Posts

March 23, 2015

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2:00 PM | Paul Meehl continues to be the boss
Lee Sechrest writes: Here is a remarkable paper, not well known, by Paul Meehl. My research group is about to undertake a fresh discussion of it, which we do about every five or ten years. The paper is now more than a quarter of a century old but it is, I think, dramatically pertinent to […] The post Paul Meehl continues to be the boss appeared first on Statistical Modeling, Causal Inference, and Social Science.
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1:00 PM | On deck this week
Mon: Paul Meehl continues to be the boss Tues: Adiabatic as I wanna be: Or, how is a chess rating like classical economics? Wed: Define first, prove later Thurs: Another disgraced primatologist . . . this time featuring “sympathetic dentists” Fri: Imagining p The post On deck this week appeared first on Statistical Modeling, Causal Inference, and Social Science.

March 22, 2015

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11:15 PM | ABC for copula estimation
Clara Grazian and Brunero Liseo (di Roma) have just arXived a note on a method merging copulas, ABC, and empirical likelihood. The approach is rather hybrid and thus not completely Bayesian, but this must be seen as a consequence of an ill-posed problem. Indeed, as in many econometric models, the model there is not fully […]
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7:00 PM | PRIMES Dominates High School Research
The 2015 Intel Science Talent Search results are out. This year they divided the prizes into three categories: basic research, global good, and innovation. All three top prizes in basic research were awarded to our PRIMES students: First place: Noah Golowich, Resolving a Conjecture on Degree of Regularity, with some Novel Structural Results Second place: […]
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6:58 PM | Puzzling Grades
I lead recitations for a Linear Algebra class at MIT. Sometimes my students are disappointed with their grades. The grades are based on the final score, which is calculated by the following formula: 15% for homework, 15% for each of the three midterms, and 40% for the final. After all the scores are calculated, we […]
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4:27 PM | Zio Paperone e la grande avventura dell'acqua
Oggi, in occasione della giornata internazionale dell'acqua (leggi anche OggiScienza), recupero un estratto (modificato) di un post dedicato alla storia Zio Paperone e la grande avventura acquatica di Valentina Camerini e Marco MazzarelloI protagonisti della storia sono Archimede Pitagorico accompagnato da Paperone e da Paperinik. I tre paperi, mentre stanno rimpicciolendo alcuni iceberg, vengono per sbaglio ridotti a dimensioni atomiche dall'ultima invenzione di Archimede, riducendosi fino […]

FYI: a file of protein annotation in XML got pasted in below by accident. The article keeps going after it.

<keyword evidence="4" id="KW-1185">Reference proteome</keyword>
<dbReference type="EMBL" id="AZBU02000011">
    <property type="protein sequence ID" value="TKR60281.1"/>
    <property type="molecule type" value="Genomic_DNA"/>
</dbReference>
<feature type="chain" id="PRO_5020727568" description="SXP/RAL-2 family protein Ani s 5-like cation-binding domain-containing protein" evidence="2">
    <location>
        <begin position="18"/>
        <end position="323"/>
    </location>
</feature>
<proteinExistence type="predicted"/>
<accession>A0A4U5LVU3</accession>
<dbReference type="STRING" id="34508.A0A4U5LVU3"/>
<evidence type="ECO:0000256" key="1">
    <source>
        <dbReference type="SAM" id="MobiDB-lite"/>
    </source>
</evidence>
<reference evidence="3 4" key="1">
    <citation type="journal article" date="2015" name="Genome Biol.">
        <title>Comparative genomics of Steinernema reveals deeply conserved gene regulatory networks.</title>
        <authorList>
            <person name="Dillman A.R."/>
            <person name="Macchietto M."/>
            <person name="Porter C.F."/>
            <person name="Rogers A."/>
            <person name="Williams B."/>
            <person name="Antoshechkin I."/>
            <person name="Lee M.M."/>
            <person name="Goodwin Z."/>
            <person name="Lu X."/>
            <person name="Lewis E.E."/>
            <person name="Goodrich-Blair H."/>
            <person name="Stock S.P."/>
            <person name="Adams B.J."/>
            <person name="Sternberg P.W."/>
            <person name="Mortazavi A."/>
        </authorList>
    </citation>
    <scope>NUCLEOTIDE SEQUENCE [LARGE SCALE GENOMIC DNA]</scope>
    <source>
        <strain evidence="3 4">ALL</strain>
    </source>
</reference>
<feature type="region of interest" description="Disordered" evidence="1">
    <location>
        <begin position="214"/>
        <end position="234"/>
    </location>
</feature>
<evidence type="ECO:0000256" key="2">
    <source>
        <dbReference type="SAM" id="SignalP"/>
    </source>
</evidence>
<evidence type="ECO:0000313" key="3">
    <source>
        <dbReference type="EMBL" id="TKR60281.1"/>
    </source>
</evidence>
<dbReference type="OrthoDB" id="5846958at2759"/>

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4:21 PM | I marmocchi di Agnes
Durante le mie vacanze estive ho girato poco per librerie. Anzi, purtroppo sono andata in libreria solo due volte, delle quali una molto veloce. Però, nel mio primo giro, oltre un libro per bambini, ho acquistato due libri anche per me, uno dei quali è il seguito di "Agnes Browne mamma". La curiosità di sapere come sono continuate le vite della famiglia Browne era troppo grande!Agnes Browne ha continuato la sua vita di mamma/papà e venditrice di frutta e verdura al […]
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4:00 PM | Judy Garland (4) vs. John Waters (1); Carlin advances
Not a lot of action on yesterday‘s post, so I don’t think the winner will advance any farther . . . But, in any case, I’ll call it for Carlin based on Jonathan’s amusing babble of postmodernist commentary. As for today: What can you say? A great pairing to close out the second round of […] The post Judy Garland (4) vs. John Waters (1); Carlin advances appeared first on Statistical Modeling, Causal Inference, and Social Science.
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1:20 PM | Why I don’t use the terms “fixed” and “random” (again)
A couple months ago we discussed this question from Sean de Hoon: In many cross-national comparative studies, mixed effects models are being used in which a number of slopes are fixed and the slopes of one or two variables of interested are allowed to vary across countries. The aim is often then to explain the […] The post Why I don’t use the terms “fixed” and “random” (again) appeared first on Statistical Modeling, Causal Inference, and Social Science.